Monday, February 2, 2015
It was recently announced that an initiative, entitled “Vision and Targets for IFS 2020” will target the creation of 10,000 additional jobs over the next five years. The initiative has been drawn up for the Government and is set to be considered by the Cabinet later this month. Crowdfunding is due to feature in the plan. It will be interesting to see what comes out in the plan and what reaction if any there is to the recent publication from ESMA (the European Securities and Markets Authority) on the issue of crowdfunding in the EU.
On 18 December 2014, ESMA published two important documents (an Opinion and an Advice note) for the benefit of the crowdfunding industry, and specifically investment-based crowdfunding. The documents attempt to highlight issues for consideration by the EU institutions to achieve greater regulatory and supervisory convergence within the EU.
The Opinion is addressed to Member States and the Advice note is addressed to the EU institutions – Commission, Parliament and Council.
By way of background, ESMA is charged with helping to build a common supervisory culture, practices, procedures and approaches through the EU. In tandem with the European Banking Authority, it jointly prepared a paper on crowdfunding as an input to the European Commission’s consultation paper on the industry in October 2013. ESMA hopes that this document will assist Member States in discussing the subject with platforms and interested parties, in a bid to advance the industry.
Highlights from the Opinion include:
The Advice Note identifies some risk issues for consideration by regulators which have been well documented to date, including high risk of some or all of investor capital, risk of dilution, lack of liquidity, and conflicts of interest for crowdfunding platforms.
ESMA identifies key components of an appropriate regulatory regime including proportionate capital requirements, ensuring investors understand the risks, segregation of assets in case of insolvency of a platform, and conduct of business rules. ESMA believes there is a misconception in the market on what regulatory compliance would entail, and is concerned that business models are being developed deliberately to try to avoid the regulatory requirements. ESMA advises the EU institutions to consider whether there is a case for action at EU level to reduce the incentive for crowdfunding businesses to structure their business model to avoid regulation. It goes to say that compliance with MiFID would provide a reasonable level of risk mitigation, but short of that, ESMA believes there is a gap in terms of investor protection. While the gap may possible be addressed at national level, it would not apply for cross border activities.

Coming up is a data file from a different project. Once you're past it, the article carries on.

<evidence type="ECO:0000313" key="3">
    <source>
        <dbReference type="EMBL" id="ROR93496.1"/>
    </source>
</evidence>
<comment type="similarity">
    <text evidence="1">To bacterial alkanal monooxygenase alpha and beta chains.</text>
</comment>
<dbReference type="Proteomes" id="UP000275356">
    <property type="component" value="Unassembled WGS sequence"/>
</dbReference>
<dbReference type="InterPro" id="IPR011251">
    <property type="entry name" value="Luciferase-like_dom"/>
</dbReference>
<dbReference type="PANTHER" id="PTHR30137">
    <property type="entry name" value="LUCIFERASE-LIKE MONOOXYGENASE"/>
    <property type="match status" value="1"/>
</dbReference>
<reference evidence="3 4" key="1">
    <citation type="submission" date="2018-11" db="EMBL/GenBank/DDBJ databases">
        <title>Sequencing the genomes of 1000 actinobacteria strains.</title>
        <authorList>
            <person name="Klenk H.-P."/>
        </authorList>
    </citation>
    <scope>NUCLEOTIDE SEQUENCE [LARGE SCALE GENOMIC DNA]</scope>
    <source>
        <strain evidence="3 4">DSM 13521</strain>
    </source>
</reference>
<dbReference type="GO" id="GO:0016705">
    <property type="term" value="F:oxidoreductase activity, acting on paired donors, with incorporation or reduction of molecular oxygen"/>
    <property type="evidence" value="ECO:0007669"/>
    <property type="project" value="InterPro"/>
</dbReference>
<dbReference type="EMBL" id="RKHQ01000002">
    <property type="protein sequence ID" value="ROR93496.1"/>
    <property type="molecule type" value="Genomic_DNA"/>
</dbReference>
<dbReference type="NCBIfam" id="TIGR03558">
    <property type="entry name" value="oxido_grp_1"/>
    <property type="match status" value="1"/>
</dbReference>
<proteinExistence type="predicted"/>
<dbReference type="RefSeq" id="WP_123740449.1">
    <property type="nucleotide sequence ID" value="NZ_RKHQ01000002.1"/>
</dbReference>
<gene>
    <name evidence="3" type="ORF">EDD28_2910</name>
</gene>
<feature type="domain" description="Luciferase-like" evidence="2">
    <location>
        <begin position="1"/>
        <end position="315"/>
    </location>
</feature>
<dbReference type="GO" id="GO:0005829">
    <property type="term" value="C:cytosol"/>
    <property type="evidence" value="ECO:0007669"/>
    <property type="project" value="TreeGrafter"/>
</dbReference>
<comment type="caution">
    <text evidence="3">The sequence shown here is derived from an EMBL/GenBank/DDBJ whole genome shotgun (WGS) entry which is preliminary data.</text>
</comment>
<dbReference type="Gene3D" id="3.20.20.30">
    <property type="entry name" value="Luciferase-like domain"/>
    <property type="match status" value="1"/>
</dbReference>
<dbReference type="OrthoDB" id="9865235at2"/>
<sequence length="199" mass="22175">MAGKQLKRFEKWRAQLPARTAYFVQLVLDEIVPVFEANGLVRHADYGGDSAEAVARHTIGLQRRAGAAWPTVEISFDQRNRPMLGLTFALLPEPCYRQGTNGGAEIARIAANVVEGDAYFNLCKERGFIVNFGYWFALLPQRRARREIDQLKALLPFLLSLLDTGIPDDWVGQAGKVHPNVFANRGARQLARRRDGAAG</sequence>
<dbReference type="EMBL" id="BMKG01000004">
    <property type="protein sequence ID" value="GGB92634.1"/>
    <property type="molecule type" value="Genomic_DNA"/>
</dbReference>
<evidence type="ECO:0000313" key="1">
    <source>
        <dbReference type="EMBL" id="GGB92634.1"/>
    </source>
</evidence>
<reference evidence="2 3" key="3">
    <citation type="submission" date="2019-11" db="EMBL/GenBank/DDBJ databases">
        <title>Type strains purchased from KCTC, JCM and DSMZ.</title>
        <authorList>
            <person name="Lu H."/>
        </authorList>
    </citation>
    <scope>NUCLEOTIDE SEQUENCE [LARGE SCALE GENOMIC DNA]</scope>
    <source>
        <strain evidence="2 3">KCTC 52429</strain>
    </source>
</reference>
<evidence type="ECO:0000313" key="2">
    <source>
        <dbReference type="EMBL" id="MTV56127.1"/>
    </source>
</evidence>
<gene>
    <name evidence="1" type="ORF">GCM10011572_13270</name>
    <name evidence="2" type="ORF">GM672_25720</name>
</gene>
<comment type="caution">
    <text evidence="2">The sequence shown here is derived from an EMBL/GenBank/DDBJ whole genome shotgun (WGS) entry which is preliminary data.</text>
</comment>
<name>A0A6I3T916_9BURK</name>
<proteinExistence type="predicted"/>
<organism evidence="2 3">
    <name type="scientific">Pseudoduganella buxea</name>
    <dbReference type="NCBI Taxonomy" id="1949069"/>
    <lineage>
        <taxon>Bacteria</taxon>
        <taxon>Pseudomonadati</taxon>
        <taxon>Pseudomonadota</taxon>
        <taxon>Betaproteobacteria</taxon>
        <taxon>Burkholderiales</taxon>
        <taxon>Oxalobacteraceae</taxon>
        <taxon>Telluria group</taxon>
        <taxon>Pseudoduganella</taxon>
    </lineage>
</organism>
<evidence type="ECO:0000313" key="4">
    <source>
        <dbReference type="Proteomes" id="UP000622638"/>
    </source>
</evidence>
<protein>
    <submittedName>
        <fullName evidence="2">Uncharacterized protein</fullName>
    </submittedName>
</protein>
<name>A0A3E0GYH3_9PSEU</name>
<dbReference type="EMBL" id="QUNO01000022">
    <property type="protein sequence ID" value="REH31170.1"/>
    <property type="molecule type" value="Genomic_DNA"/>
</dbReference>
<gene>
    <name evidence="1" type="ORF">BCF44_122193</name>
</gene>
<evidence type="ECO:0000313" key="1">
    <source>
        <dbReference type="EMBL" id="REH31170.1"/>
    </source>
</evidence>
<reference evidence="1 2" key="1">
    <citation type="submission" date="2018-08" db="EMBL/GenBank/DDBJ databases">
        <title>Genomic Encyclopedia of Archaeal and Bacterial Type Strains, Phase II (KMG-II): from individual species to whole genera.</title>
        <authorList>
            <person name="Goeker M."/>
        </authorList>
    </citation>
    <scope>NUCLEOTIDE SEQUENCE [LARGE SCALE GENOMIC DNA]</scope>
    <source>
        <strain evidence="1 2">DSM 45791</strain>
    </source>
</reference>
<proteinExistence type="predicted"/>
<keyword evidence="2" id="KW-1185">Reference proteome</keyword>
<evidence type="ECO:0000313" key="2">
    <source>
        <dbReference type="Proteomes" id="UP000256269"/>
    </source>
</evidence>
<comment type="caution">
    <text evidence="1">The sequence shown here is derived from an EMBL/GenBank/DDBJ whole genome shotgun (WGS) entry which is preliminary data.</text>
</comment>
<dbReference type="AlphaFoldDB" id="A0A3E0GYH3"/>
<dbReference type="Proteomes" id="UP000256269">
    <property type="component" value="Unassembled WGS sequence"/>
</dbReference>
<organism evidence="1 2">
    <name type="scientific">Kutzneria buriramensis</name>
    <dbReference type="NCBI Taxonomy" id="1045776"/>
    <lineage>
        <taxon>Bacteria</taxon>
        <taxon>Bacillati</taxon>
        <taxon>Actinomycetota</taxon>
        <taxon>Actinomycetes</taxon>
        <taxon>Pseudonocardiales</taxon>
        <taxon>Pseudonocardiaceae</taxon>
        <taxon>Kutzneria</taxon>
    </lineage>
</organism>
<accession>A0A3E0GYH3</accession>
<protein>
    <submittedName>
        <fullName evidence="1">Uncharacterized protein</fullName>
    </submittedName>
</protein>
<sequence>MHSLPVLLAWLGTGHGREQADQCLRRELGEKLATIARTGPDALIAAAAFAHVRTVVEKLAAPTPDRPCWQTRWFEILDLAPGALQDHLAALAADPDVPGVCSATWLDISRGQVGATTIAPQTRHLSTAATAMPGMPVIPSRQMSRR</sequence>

I would agree with the premise that in order to scale a crowdfunding platform, Irish operators will need to think of the opportunities that exist outside of this country – and to do this with confidence, regulatory compliance needs to be tackled. While there is nothing startling new in the two documents, I would view it as positive that the debate is being advanced on the industry and how to make it work cross-border. As you might expect, what it lacks is concrete next steps in order to bring that about. What it does suggest however, is that a toolkit already exists (via the existing legislation) and that if changes are required to specifically suit crowdfunding, why re-invent the wheel? We wait to see if the Commission will provide comment and we may yet hear from the European Banking Authority on the issue this year. I wonder how much attention has been paid to these documents at Government level and whether Central Bank or the Government will comment on them. Maybe we will get some feedback via today’s ‘Vision and Targets for IFS 2020’.